When life has to be a certain way in order to be good enough for us, we close ourselves off from so many of the real and present opportunities available.
On the contrary, when we let go of the way it “should be,” we free our minds to deal with life’s unexpected changes, challenges and chaos in the most effective way possible…
We create space for acceptance, learning and growth.
We learn from our mistakes and the mistakes of others.
We see the world through an unbiased set of eyes.
And gradually, we allow ourselves to step forward with more peace of mind.
With that said, I don’t always let go when I need to. I don’t always have a clear and focused mind. Because I’m only human, and human beings have the tendency to hold on too tight. Sometimes life slaps us really hard and we attach ourselves to the pain, even when we know better.
When I’m holding on too tight, I can really feel it in my gut. I feel anxious, frustrated, irritated, and upset. There’s an aching for things to be different than they are — a feeling of rejection or betrayal or hopelessness.
I’m sure you can relate. We’re all struggling through this one together, in our own unique way right now. And the vast majority of our torment is the result of being caught up in whatever story we’re telling ourselves about how life “should” be.
So for starters, here’s what I try to keep in mind…
Quotes and Reminders to Let Go of “How Life Should Be”
- We often take for granted the very things that most deserve our attention and gratitude. How often do you pause to appreciate your life just the way it is? Look around right now, and be thankful… for your health, your family, your comforts, your home. Nothing lasts forever.
- Some of the most powerful moments in life happen when you find the courage to let go of what can’t be changed. Because when you are no longer able to change a situation, you are challenged to change yourself — to grow beyond the unchangeable. And that changes everything.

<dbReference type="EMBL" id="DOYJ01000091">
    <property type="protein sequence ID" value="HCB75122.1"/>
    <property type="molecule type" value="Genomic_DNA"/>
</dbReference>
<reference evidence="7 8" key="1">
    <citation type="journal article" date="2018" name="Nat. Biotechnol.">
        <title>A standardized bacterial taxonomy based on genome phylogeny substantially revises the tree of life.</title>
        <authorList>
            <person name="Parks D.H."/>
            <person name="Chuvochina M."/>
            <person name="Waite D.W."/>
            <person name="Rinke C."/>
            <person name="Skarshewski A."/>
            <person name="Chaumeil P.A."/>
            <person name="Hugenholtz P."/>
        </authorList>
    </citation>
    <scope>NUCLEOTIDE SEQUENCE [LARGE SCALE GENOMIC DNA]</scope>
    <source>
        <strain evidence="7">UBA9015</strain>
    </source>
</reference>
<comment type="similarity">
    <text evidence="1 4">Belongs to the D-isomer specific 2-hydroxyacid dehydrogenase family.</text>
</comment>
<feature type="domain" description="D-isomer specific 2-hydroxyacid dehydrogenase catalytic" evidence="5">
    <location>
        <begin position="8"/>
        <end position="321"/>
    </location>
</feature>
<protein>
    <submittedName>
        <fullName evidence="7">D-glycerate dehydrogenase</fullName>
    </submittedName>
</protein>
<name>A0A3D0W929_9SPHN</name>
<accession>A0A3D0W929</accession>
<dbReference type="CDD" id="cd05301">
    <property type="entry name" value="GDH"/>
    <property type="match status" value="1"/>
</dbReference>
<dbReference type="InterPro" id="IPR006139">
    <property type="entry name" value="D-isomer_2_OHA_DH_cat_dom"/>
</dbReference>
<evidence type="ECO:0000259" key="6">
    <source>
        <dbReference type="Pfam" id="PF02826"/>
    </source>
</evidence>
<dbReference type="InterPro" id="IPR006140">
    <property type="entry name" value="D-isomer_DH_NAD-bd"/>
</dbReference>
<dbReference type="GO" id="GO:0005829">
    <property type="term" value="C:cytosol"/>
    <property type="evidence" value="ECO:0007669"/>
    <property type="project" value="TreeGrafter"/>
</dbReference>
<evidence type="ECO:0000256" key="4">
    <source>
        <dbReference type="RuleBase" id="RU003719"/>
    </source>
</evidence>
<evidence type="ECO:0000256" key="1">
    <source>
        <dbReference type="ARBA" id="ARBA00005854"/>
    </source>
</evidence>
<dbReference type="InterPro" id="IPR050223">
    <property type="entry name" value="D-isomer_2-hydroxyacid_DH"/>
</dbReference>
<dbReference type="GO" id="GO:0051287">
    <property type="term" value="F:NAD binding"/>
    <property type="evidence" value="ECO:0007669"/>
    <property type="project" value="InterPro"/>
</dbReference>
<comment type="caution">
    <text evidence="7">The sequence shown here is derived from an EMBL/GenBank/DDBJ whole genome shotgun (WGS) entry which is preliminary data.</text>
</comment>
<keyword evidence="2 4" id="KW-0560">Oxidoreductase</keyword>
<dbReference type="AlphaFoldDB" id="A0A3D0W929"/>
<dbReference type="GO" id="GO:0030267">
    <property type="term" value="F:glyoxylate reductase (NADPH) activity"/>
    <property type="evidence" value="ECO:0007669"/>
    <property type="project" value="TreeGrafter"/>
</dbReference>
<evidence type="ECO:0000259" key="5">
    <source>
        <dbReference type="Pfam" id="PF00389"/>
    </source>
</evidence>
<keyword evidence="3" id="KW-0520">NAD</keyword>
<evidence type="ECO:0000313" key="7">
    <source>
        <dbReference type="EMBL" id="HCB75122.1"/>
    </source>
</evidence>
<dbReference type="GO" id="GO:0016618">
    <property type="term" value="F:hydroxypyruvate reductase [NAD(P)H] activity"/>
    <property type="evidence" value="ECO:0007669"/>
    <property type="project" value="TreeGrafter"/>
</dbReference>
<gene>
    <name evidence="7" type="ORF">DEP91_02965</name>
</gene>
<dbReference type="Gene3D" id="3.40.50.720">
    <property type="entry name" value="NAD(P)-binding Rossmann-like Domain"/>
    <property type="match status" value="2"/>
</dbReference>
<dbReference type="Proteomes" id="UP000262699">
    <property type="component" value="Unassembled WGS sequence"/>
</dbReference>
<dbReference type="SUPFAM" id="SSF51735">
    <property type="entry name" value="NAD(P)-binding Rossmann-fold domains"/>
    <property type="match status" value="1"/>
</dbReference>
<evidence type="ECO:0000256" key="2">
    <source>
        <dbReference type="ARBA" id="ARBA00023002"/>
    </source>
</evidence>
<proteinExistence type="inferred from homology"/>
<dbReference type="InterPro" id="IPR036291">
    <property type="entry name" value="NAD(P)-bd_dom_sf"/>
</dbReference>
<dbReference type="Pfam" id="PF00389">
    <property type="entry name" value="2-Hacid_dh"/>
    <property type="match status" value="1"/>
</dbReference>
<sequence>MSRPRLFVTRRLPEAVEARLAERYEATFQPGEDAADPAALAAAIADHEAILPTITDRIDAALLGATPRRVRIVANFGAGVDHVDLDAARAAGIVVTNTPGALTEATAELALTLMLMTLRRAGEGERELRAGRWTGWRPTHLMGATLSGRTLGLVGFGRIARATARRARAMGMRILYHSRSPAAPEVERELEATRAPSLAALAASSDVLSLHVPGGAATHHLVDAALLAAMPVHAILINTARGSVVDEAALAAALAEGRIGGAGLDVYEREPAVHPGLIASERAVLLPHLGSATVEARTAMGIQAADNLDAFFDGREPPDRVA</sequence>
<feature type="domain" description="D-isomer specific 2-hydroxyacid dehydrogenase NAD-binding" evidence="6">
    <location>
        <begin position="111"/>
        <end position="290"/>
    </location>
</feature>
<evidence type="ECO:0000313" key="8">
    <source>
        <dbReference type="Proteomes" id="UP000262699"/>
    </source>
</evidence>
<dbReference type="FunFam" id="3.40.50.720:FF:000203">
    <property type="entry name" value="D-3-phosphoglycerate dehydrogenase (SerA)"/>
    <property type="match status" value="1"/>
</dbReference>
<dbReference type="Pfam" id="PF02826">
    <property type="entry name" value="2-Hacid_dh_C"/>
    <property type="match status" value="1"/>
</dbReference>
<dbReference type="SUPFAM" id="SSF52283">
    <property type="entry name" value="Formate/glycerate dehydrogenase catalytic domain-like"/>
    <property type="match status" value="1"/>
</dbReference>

- Letting go isn’t forgetting, it’s remembering without fear. It’s stepping forward with a present mind and a lesson learned. So just remind yourself right now: you are not your bad days, you are not your mistakes, you are not your scars, and you are not your past. Be here now. Be free.
- Forgive yourself for the bad decisions you’ve made, for the times you lacked understanding, for the choices that hurt others and yourself. Forgive yourself, for being young and reckless. These are all vital lessons. And what matters most right now is your willingness to grow from them.
- Be selective with your energy today. If you can fix a problem, fix it. If you can’t, then accept it and change your thoughts about it. Whatever you do, don’t attempt to invest more energy than you have, tripping over something behind you or something that only exists inside your head.
- Life is change. You must accept the fact that things may never go back to how they used to be, and that this ending is really a new beginning.
- Even though you cannot control everything that happens, you can control your attitude about what happens. And in doing so, you will gradually master change rather than allowing it to gradually master you. (Marc and I discuss this further in the “Adversity” chapter of 1,000 Little Things Happy, Successful People Do Differently.)
- Every difficult life situation can be an excuse for hopelessness or an opportunity for growth, depending on what you choose to do with it.
- In the midst of particularly hard days when I feel that I can’t endure, I remind myself that my track record for getting through hard days is 100% so far. (The same is true for you, too.)